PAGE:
Vincent Schüssler (KIT), Eric Heitz (Unity Technologies), Johannes Hanika (KIT) and Carsten Dachsbacher (KIT)
ACM SIGGRAPH ASIA 2017
Normal mapping enhances the amount of visual detail of surfaces by using shading normals that deviate from the geometric normal. However, the resulting surface model is geometrically impossible and normal mapping is thus often considered a fundamentally flawed approach with unavoidable problems for Monte Carlo path tracing, such as asymmetry, back-facing normals, and energy loss arising from this incoherence. These problems are usually sidestepped in real-time renderers, but they cannot be fixed robustly in a path tracer: normal mapping breaks either the appearance (black fringes, energy loss) or the integrator (different forward and backward light transport); in practice, workarounds and tweaked normal maps are often required to hide artifacts.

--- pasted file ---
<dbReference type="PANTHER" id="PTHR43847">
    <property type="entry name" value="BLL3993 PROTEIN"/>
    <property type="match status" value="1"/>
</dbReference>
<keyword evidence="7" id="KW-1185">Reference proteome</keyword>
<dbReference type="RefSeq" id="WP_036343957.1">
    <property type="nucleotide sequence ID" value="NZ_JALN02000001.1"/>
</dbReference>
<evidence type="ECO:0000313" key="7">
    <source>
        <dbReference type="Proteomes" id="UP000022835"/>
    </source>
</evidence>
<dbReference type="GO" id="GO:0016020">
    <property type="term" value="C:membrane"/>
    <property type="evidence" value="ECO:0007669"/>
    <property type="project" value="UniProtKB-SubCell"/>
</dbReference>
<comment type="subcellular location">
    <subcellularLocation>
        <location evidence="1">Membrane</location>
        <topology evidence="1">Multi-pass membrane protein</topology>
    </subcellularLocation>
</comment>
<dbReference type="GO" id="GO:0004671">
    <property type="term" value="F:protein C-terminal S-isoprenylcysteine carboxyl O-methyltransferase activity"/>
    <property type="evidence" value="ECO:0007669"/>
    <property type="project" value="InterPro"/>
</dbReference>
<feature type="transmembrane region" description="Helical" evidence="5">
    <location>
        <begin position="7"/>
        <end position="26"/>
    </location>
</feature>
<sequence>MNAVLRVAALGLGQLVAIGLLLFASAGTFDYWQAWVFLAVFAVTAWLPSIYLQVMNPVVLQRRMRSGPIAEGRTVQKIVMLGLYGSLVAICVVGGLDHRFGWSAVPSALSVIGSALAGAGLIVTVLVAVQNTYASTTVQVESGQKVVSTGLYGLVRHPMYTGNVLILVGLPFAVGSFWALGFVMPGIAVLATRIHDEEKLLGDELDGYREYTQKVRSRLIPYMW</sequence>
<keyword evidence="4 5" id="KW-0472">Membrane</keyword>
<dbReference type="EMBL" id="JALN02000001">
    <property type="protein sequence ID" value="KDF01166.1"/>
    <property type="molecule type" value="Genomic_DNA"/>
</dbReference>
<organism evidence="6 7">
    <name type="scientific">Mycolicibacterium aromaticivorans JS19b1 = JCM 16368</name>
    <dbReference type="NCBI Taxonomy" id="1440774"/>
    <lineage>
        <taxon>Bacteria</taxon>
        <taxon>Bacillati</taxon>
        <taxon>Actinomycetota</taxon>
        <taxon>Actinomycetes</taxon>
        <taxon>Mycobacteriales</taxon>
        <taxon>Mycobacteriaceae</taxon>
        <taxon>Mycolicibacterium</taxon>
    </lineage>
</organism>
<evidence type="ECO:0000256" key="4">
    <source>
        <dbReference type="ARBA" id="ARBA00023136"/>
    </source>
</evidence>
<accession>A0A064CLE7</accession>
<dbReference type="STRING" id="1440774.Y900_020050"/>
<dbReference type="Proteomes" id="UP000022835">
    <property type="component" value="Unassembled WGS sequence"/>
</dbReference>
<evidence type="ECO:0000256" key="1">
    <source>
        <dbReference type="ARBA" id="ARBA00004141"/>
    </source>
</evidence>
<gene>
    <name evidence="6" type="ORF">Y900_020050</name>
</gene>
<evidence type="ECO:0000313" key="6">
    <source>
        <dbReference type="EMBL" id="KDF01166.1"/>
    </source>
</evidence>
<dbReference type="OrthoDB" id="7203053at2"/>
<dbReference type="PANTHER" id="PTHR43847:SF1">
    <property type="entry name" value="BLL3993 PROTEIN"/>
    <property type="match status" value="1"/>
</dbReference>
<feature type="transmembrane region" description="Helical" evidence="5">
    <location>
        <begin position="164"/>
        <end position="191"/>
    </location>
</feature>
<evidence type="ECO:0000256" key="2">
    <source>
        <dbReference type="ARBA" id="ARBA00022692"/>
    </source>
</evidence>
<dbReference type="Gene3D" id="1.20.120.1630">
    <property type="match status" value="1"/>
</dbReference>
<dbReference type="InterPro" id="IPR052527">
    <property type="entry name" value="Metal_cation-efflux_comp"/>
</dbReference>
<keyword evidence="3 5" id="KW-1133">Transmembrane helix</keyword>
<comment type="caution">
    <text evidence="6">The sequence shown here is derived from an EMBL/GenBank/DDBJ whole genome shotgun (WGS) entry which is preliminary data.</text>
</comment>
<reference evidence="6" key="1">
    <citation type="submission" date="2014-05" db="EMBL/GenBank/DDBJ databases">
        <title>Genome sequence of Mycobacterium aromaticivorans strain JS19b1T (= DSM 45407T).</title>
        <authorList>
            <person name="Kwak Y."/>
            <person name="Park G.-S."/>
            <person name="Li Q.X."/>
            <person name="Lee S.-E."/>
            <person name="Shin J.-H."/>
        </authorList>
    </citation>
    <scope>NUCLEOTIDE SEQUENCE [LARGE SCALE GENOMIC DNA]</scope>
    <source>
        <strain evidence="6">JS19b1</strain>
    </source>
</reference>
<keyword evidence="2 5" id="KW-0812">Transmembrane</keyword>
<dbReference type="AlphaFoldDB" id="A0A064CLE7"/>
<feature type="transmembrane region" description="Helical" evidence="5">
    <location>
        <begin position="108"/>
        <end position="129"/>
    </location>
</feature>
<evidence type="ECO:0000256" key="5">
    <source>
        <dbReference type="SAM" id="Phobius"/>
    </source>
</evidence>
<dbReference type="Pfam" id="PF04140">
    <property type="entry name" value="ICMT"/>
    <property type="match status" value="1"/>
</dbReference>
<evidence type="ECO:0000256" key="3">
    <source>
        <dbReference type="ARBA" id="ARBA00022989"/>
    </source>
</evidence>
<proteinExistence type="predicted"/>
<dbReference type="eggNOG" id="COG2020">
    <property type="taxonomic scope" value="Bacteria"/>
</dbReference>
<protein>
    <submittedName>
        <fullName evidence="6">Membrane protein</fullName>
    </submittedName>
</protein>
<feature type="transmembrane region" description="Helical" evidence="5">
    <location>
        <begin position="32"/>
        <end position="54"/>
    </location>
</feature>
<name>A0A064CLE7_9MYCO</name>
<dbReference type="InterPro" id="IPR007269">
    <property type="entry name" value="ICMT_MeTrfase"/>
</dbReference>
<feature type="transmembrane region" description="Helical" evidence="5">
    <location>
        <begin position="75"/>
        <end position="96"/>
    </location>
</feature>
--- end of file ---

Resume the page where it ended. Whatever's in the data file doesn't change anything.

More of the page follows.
We present microfacet-based normal mapping, an alternative way of faking geometric details without corrupting the robustness of Monte Carlo path tracing. It takes the same input data as classic normal mapping and works with any input BRDF. Our idea is to construct a geometrically valid microfacet surface made of two facets per shading point: the one given by the normal map at the shading point and an additional facet that compensates for it such that the average normal of the microsurface equals the geometric normal. We derive the resulting microfacet BRDF and show that it mimics geometric detail in a plausible way, although it does not replicate the appearance of classic normal mapping. However, our microfacet-based normal mapping model is well-defined, symmetric, and energy conserving, and thus yields identical results with any path tracing algorithm (forward, backward, or bidirectional).